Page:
Crime Blotter

Lakers’ Bling Stolen

From Carlyle Hotel Room

No matter how classy the accommodations or stratospheric the room rates, it’s never a smart move to leave your bling-bling lying around your hotel room, as Kareem Rush, a 23-year-old player with the Los Angeles Lakers, discovered on a visit to the Carlyle hotel on June 23.

The Lakers’ turnover-prone guard told the police that he’d deposited a bag containing his jewelry on the floor of his room and went out. When he returned at 10:25 a.m., he noticed that his property was missing. The bag contained a $32,000 diamond bracelet and a $45,000 diamond-pendant necklace.

An NYPD evidence-collection team was notified. However, the chances of them recovering the baubles or identifying the thief seems remote, since the 6-foot-6 player waited until the following day to report the crime. By that time, his room had been cleaned and-given the professionalism of the Carlyle’s housekeeping staff-all the surfaces doubtless polished clean of fingerprints.

Trendy Card Shark

It’s one thing to use a stolen credit card, but it really seems to be pushing your luck to buy something that needs to be altered, requiring you to return to the store at a later date.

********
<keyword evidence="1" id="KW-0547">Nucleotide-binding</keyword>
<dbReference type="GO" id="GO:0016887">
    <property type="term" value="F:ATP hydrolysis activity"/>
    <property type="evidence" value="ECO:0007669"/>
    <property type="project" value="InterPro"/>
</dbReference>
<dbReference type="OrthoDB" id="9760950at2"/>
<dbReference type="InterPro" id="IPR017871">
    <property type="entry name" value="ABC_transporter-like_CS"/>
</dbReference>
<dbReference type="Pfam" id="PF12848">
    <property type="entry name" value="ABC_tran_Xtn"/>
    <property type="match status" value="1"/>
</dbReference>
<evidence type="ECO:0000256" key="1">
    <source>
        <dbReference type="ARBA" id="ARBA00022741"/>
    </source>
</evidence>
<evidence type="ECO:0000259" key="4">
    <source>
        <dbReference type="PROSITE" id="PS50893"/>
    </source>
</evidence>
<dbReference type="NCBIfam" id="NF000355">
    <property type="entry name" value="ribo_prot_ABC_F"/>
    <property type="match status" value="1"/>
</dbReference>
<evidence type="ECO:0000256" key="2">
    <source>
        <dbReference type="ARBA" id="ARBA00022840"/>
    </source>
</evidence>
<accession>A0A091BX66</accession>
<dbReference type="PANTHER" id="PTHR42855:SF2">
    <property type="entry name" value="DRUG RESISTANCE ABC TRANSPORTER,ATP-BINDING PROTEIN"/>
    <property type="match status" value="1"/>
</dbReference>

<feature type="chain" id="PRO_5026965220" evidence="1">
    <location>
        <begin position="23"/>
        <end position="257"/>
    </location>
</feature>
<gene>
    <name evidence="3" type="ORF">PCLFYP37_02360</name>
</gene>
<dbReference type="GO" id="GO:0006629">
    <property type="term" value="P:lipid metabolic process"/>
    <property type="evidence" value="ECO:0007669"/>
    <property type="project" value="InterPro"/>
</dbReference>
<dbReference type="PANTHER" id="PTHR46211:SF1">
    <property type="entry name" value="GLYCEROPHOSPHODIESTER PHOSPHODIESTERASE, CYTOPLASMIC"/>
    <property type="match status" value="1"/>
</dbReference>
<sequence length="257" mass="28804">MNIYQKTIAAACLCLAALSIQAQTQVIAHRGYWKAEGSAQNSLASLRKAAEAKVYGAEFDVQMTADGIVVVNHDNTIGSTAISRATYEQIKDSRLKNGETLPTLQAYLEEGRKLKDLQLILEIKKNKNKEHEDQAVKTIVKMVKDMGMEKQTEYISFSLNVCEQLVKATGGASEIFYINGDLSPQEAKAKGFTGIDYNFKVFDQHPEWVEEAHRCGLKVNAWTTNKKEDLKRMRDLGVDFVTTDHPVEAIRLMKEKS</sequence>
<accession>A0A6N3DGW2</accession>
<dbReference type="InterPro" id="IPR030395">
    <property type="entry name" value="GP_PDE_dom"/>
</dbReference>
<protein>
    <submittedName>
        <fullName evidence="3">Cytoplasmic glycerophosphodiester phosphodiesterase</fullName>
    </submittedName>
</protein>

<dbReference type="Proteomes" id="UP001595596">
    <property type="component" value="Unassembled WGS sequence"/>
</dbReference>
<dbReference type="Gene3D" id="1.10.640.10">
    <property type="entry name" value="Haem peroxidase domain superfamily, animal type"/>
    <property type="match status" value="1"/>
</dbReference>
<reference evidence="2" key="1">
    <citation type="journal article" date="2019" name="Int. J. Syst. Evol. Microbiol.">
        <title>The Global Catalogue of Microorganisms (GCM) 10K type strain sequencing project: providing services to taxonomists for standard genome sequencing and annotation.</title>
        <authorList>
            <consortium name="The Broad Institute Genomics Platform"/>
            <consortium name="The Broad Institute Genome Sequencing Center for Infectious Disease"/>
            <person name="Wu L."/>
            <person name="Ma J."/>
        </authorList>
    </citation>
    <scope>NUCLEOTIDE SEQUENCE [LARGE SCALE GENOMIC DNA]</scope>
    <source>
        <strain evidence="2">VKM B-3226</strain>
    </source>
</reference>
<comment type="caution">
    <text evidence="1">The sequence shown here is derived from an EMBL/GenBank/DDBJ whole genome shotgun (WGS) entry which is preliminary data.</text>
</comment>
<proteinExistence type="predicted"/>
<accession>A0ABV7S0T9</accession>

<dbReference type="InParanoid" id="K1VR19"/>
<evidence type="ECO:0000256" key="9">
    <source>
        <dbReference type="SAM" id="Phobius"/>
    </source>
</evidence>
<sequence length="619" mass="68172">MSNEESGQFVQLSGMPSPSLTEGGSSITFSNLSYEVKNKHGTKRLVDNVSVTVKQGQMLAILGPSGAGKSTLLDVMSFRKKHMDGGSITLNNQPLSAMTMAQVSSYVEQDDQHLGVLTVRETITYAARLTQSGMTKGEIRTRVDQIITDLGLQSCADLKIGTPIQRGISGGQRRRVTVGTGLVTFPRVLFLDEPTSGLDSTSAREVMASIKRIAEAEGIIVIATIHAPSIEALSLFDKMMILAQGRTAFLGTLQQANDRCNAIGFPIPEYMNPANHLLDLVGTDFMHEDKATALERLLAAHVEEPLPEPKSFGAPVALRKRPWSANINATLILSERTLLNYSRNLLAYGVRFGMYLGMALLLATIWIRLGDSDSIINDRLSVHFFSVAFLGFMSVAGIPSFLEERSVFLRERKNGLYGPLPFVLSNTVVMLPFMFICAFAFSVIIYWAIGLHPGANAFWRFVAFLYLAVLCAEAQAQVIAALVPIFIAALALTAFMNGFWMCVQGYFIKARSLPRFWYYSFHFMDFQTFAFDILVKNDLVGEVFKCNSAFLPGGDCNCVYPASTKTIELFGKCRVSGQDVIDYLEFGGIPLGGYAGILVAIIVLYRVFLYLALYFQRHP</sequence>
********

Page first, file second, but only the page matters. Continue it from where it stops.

That appears to be at least one of the reasons that a Barneys customer found himself behind bars on July 6. He returned to the department store at 660 Madison Avenue at around 6:30 p.m. to retrieve a jacket he’d had altered-and raised suspicions when he presented a credit card different from the one he’d used to make the original purpose.

The mistake was understandable; he seemed to be carrying a veritable library of other people’s plastic and probably couldn’t remember which card he’d used on his first visit. Nonetheless, he took possession of the garment and made his way to the sunglasses counter, where he used another credit card-apparently in a third person’s name-to buy a pair of shades valued at $109. Barneys suspected that that card didn’t belong to him, either, as his signature didn’t match the one on the card.

As he was departing, he was intercepted by a store detective and asked to produce some ID-which shouldn’t have been a problem, since he seemed to be carrying so much of it. Rather than comply with the request, however, the identity thief decided to bolt, but was speedily captured a few blocks away.

Besides the stolen credit cards, he was found to be in possession of three other receipts in three different names. He was charged with grand larceny.

Crime Blotter